RC: There’s a couple things that happen in the issue right now that I’m working on, but it’s just me being like “I wish they could all be happy! Why can’t they all be friends at the end? Why can’t they just get sundaes?”

CA: Obviously you need a variant ending for the paperback, just a last page where everyone’s eating mystical warrior cow ice cream.

RC: It could almost work, too, the way the ending is. I’m not going to spoil it, but it could almost work.

JK: I can actually see that.

CA: It definitely sounds like you guys had a good time working together.

JK: I don’t want to get too emotional here, but I’m going to miss it. I’m going to miss it a lot. I had a lot of fun working with Ross, and he was really an ideal collaborator. Even when we disagree on collaborators, it was easily one of the best experiences I’ve had in any sort of collaboration. For me, anyway.

RC: Yeah, it was good.

JK: We clicked pretty fast, became buddies, and in about a month here, it’s done. We’ll still talk, maybe, but we’re not going to have that regular collaboration. It’s going to be a bummer.

RC: I think it turned out really well. I haven’t done a whole bunch of stuff with writers, except for short stories. My first big book I did with Oni was with a writer and that was really good. I’ve never had any really bad working-with-writer experiences, so I was really unsure of what it was going to be like, but it worked out really well. We weren’t stepping on each other’s toes all the time. We can talk about poop, it’s not a stuffy thing. There’s a lot of situations where the writer does the script and just hands it off to the artist and that’s the end of it, and they never talk. They never hash anything out.

JK: Here’s a mushy thing: I feel you made me a better writer.

RC: Aw, thanks, man.

JK: I feel that through this experience, I learned a lot. Glory, especially #29 through #34, is the purest version of what I want to do in comics. Not just in terms of my writing, but in the type of artist I work with and the visuals. When #23 started, I was much more conservative and reserved in what I was doing, but when #29 started, it was a turning point, for both of us I think. It changed how I approached comics. Until then, I’d written Hell Yeah #1 – 5, the first five issues of Glory and some short stories, but that’s where I came into my own as a writer.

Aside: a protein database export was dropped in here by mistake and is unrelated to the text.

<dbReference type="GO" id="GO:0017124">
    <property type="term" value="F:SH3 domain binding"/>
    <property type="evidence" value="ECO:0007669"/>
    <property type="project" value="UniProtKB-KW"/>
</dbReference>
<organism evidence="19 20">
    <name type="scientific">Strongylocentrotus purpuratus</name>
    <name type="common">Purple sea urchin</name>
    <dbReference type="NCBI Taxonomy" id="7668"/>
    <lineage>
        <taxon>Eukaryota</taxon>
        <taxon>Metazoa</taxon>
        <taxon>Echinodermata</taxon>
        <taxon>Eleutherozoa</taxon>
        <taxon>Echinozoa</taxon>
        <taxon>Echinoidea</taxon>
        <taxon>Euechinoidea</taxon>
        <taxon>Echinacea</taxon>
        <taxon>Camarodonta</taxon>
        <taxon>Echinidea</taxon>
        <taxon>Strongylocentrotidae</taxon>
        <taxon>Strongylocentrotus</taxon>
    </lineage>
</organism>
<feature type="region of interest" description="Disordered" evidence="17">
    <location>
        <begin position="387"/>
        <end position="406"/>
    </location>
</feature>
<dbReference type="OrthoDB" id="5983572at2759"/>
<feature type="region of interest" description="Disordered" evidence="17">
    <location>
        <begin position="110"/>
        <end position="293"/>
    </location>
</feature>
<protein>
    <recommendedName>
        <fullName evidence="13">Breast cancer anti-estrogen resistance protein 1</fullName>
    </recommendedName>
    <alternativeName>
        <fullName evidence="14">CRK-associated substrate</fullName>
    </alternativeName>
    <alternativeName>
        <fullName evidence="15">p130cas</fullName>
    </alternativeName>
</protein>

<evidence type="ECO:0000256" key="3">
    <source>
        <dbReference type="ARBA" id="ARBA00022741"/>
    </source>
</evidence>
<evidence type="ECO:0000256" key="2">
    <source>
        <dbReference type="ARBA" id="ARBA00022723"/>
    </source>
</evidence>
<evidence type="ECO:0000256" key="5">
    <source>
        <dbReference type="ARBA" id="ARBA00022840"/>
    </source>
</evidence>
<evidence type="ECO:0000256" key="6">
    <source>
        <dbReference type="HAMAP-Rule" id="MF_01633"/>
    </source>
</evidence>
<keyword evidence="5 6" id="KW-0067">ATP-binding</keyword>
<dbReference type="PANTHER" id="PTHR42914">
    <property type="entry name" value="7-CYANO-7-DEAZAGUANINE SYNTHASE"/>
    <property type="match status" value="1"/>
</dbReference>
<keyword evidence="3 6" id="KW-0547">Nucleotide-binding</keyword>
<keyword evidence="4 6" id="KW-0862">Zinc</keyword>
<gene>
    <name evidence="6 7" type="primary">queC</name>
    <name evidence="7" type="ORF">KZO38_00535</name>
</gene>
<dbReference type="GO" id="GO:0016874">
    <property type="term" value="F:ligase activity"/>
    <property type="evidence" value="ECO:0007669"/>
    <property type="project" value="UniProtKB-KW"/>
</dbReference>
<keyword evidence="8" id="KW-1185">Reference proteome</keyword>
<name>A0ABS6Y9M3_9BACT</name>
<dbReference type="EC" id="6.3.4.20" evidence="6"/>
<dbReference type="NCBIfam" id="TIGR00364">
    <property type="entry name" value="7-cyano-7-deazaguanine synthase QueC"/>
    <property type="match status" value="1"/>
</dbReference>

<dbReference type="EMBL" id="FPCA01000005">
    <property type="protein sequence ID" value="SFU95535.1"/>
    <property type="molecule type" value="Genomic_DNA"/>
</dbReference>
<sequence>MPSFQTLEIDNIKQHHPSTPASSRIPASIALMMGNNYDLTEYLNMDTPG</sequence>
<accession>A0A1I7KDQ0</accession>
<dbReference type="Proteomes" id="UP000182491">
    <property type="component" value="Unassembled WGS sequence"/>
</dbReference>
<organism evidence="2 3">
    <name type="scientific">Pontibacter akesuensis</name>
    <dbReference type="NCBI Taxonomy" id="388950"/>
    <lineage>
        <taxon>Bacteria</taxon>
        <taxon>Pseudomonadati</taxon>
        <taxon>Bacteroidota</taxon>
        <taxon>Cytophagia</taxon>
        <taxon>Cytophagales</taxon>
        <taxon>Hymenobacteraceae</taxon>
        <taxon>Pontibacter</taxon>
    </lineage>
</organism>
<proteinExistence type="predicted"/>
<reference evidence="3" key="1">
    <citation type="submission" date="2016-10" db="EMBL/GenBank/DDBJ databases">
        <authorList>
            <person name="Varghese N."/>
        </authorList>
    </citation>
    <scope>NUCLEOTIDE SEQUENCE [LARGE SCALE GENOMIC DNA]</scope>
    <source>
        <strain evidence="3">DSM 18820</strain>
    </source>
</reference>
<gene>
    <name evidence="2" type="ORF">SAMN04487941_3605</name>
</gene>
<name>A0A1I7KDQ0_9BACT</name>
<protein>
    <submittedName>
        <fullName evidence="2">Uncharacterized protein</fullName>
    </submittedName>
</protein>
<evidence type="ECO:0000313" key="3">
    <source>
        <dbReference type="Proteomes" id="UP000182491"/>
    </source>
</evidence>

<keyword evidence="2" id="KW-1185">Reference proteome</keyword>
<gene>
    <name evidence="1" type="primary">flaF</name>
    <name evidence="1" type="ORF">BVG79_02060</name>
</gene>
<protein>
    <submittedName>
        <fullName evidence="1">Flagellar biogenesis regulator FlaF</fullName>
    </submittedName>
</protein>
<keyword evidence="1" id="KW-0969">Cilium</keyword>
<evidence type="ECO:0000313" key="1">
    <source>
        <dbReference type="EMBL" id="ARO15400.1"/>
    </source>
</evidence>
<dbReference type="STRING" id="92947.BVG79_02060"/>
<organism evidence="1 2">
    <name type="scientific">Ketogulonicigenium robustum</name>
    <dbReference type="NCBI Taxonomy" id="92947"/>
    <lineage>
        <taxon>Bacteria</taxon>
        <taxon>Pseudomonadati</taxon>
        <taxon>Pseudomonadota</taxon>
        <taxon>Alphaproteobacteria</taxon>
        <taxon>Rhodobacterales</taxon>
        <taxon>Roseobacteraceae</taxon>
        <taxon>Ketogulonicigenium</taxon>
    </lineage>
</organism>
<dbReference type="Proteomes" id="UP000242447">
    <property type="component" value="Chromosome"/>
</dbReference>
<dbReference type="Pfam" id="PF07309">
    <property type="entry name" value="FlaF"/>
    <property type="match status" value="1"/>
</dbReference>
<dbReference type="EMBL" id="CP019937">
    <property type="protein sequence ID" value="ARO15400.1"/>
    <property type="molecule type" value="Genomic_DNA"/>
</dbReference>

RC: You made me better as an artist, just by giving me a ton of crap to draw that I don’t want to draw. Just “Panel One: Battle Scene. Panel Two…” It takes you one second to write and takes me three days to draw!

JK: [Laughs] I like how the panel description is just “Battle Scene.”

RC: But all the Mont St. Michel scenes, that’s something I would otherwise never draw. It’s such a challenge to be thrust out of my comfort zone. I’ve never drawn a tank before. How do I draw a tank? Giving me stuff to draw that’s out of my zone is good.

JK: You’re welcome.

CA: Do you have a favorite moment, looking back on the book?

JK: Yeah, but it’s in the last issue. I can’t say.

RC: I really liked the part in #28 where Nanaja is killing the ninjas, and in #27 where Glory bites that guy’s face off. There’s one panel where there’s this cat dude with elf ears, and she’s just pulling his face off with her teeth.

And just #29, having Glory and the characters fartin’ around at this house in the countryside is really good. I don’t know if I can name a favorite moment, just the little things like that.

JK: I really liked bringing in Roman Muradov, a guy you’d never associate with the kind of book we were doing. I was pretty happy about that, and that we could work the Lost Generation into there.

RC: Overall, not a specific moment, I just like that I was able to draw Glory in the way that I did. There wasn’t anybody telling us what to do. I could just do my thing and not have to worry about a committee being “she’s too muscular! Her hair’s too long! She has too many scars!”

CA: Whose idea was it to give Glory the kitty sweater?

RC: That was all me.

CA: And giving Nanaja the pink koala sweater?

RC: That was me too. I told Owen, the colorist, that my only color note was that he had to make sure Glory’s cat sweater was the brightest pink you can make it. She should just have regular outfits.

JK: I’m thankful we had the opportunity to do the book we wanted to do. There was no one telling us “no,” and if anything, Rob encouraged us to do crazier and crazier s**t. I’m really happy that we got to do a book that had women of all shapes and sizes and personalities and background, and I’m really happy with how it all came out.